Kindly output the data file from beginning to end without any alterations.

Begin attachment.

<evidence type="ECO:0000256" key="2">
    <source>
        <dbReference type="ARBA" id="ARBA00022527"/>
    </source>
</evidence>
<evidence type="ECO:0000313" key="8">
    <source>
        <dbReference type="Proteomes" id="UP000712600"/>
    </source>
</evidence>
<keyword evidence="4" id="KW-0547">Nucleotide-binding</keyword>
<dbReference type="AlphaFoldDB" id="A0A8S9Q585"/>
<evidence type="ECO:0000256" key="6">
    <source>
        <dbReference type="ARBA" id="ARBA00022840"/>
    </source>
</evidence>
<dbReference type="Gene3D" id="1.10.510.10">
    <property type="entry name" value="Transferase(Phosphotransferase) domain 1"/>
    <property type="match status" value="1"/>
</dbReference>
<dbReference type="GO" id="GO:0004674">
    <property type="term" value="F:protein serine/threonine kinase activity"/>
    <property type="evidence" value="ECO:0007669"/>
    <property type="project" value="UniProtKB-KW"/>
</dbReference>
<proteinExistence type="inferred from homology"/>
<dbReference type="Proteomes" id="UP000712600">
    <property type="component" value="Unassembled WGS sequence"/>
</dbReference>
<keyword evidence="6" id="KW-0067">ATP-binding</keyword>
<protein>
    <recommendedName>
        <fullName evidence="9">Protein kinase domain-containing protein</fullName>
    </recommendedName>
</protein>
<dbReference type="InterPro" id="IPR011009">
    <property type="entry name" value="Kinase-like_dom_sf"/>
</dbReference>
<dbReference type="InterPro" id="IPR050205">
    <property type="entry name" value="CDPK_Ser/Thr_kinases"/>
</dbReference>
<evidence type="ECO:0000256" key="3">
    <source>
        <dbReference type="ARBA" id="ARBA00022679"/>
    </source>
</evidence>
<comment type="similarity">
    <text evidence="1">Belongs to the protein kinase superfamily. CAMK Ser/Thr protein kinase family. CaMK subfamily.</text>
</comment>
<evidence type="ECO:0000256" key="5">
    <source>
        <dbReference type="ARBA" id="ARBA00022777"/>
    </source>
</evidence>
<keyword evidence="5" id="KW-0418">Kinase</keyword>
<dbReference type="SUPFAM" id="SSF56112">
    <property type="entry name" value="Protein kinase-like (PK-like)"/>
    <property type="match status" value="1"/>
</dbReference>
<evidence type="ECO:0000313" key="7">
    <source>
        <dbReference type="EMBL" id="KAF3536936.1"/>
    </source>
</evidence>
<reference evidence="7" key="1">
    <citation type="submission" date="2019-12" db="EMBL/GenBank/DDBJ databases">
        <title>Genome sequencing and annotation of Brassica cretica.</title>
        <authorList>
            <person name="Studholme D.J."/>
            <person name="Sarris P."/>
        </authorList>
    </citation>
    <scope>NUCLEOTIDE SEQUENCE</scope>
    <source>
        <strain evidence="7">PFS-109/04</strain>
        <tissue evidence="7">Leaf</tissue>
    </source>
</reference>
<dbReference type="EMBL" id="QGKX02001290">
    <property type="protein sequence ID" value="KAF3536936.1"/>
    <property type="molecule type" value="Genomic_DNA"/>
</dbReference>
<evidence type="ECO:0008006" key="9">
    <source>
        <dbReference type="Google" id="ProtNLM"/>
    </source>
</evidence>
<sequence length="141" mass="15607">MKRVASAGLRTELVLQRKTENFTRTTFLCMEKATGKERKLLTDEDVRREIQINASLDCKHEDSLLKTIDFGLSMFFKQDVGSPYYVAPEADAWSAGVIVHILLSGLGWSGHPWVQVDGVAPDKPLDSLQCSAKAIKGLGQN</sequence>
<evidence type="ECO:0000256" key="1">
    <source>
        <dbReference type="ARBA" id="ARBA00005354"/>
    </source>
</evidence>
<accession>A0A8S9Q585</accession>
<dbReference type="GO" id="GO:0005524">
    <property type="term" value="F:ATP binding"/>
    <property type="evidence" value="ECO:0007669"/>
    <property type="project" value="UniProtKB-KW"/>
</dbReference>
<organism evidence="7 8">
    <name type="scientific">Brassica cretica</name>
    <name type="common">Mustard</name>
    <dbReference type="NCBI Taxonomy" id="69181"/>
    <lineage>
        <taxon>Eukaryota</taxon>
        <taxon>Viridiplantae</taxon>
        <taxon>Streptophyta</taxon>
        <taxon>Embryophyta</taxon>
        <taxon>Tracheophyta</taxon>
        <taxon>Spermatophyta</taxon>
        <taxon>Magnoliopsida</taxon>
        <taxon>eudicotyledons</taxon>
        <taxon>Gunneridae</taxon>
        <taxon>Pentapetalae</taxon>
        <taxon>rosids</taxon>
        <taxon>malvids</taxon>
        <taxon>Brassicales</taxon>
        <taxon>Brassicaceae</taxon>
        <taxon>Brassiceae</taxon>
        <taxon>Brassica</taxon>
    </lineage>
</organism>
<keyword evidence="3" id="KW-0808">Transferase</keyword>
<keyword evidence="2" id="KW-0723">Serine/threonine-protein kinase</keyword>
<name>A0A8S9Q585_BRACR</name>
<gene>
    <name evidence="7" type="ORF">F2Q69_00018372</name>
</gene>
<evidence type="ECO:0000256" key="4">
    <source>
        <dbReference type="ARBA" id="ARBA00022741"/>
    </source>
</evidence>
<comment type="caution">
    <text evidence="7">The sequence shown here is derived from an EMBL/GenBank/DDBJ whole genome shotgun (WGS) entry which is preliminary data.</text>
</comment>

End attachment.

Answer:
<evidence type="ECO:0000256" key="2">
    <source>
        <dbReference type="ARBA" id="ARBA00022527"/>
    </source>
</evidence>
<evidence type="ECO:0000313" key="8">
    <source>
        <dbReference type="Proteomes" id="UP000712600"/>
    </source>
</evidence>
<keyword evidence="4" id="KW-0547">Nucleotide-binding</keyword>
<dbReference type="AlphaFoldDB" id="A0A8S9Q585"/>
<evidence type="ECO:0000256" key="6">
    <source>
        <dbReference type="ARBA" id="ARBA00022840"/>
    </source>
</evidence>
<dbReference type="Gene3D" id="1.10.510.10">
    <property type="entry name" value="Transferase(Phosphotransferase) domain 1"/>
    <property type="match status" value="1"/>
</dbReference>
<dbReference type="GO" id="GO:0004674">
    <property type="term" value="F:protein serine/threonine kinase activity"/>
    <property type="evidence" value="ECO:0007669"/>
    <property type="project" value="UniProtKB-KW"/>
</dbReference>
<proteinExistence type="inferred from homology"/>
<dbReference type="Proteomes" id="UP000712600">
    <property type="component" value="Unassembled WGS sequence"/>
</dbReference>
<keyword evidence="6" id="KW-0067">ATP-binding</keyword>
<protein>
    <recommendedName>
        <fullName evidence="9">Protein kinase domain-containing protein</fullName>
    </recommendedName>
</protein>
<dbReference type="InterPro" id="IPR011009">
    <property type="entry name" value="Kinase-like_dom_sf"/>
</dbReference>
<dbReference type="InterPro" id="IPR050205">
    <property type="entry name" value="CDPK_Ser/Thr_kinases"/>
</dbReference>
<evidence type="ECO:0000256" key="3">
    <source>
        <dbReference type="ARBA" id="ARBA00022679"/>
    </source>
</evidence>
<comment type="similarity">
    <text evidence="1">Belongs to the protein kinase superfamily. CAMK Ser/Thr protein kinase family. CaMK subfamily.</text>
</comment>
<evidence type="ECO:0000256" key="5">
    <source>
        <dbReference type="ARBA" id="ARBA00022777"/>
    </source>
</evidence>
<keyword evidence="5" id="KW-0418">Kinase</keyword>
<dbReference type="SUPFAM" id="SSF56112">
    <property type="entry name" value="Protein kinase-like (PK-like)"/>
    <property type="match status" value="1"/>
</dbReference>
<evidence type="ECO:0000313" key="7">
    <source>
        <dbReference type="EMBL" id="KAF3536936.1"/>
    </source>
</evidence>
<reference evidence="7" key="1">
    <citation type="submission" date="2019-12" db="EMBL/GenBank/DDBJ databases">
        <title>Genome sequencing and annotation of Brassica cretica.</title>
        <authorList>
            <person name="Studholme D.J."/>
            <person name="Sarris P."/>
        </authorList>
    </citation>
    <scope>NUCLEOTIDE SEQUENCE</scope>
    <source>
        <strain evidence="7">PFS-109/04</strain>
        <tissue evidence="7">Leaf</tissue>
    </source>
</reference>
<dbReference type="EMBL" id="QGKX02001290">
    <property type="protein sequence ID" value="KAF3536936.1"/>
    <property type="molecule type" value="Genomic_DNA"/>
</dbReference>
<evidence type="ECO:0008006" key="9">
    <source>
        <dbReference type="Google" id="ProtNLM"/>
    </source>
</evidence>
<sequence length="141" mass="15607">MKRVASAGLRTELVLQRKTENFTRTTFLCMEKATGKERKLLTDEDVRREIQINASLDCKHEDSLLKTIDFGLSMFFKQDVGSPYYVAPEADAWSAGVIVHILLSGLGWSGHPWVQVDGVAPDKPLDSLQCSAKAIKGLGQN</sequence>
<evidence type="ECO:0000256" key="1">
    <source>
        <dbReference type="ARBA" id="ARBA00005354"/>
    </source>
</evidence>
<accession>A0A8S9Q585</accession>
<dbReference type="GO" id="GO:0005524">
    <property type="term" value="F:ATP binding"/>
    <property type="evidence" value="ECO:0007669"/>
    <property type="project" value="UniProtKB-KW"/>
</dbReference>
<organism evidence="7 8">
    <name type="scientific">Brassica cretica</name>
    <name type="common">Mustard</name>
    <dbReference type="NCBI Taxonomy" id="69181"/>
    <lineage>
        <taxon>Eukaryota</taxon>
        <taxon>Viridiplantae</taxon>
        <taxon>Streptophyta</taxon>
        <taxon>Embryophyta</taxon>
        <taxon>Tracheophyta</taxon>
        <taxon>Spermatophyta</taxon>
        <taxon>Magnoliopsida</taxon>
        <taxon>eudicotyledons</taxon>
        <taxon>Gunneridae</taxon>
        <taxon>Pentapetalae</taxon>
        <taxon>rosids</taxon>
        <taxon>malvids</taxon>
        <taxon>Brassicales</taxon>
        <taxon>Brassicaceae</taxon>
        <taxon>Brassiceae</taxon>
        <taxon>Brassica</taxon>
    </lineage>
</organism>
<keyword evidence="3" id="KW-0808">Transferase</keyword>
<keyword evidence="2" id="KW-0723">Serine/threonine-protein kinase</keyword>
<name>A0A8S9Q585_BRACR</name>
<gene>
    <name evidence="7" type="ORF">F2Q69_00018372</name>
</gene>
<evidence type="ECO:0000256" key="4">
    <source>
        <dbReference type="ARBA" id="ARBA00022741"/>
    </source>
</evidence>
<comment type="caution">
    <text evidence="7">The sequence shown here is derived from an EMBL/GenBank/DDBJ whole genome shotgun (WGS) entry which is preliminary data.</text>
</comment>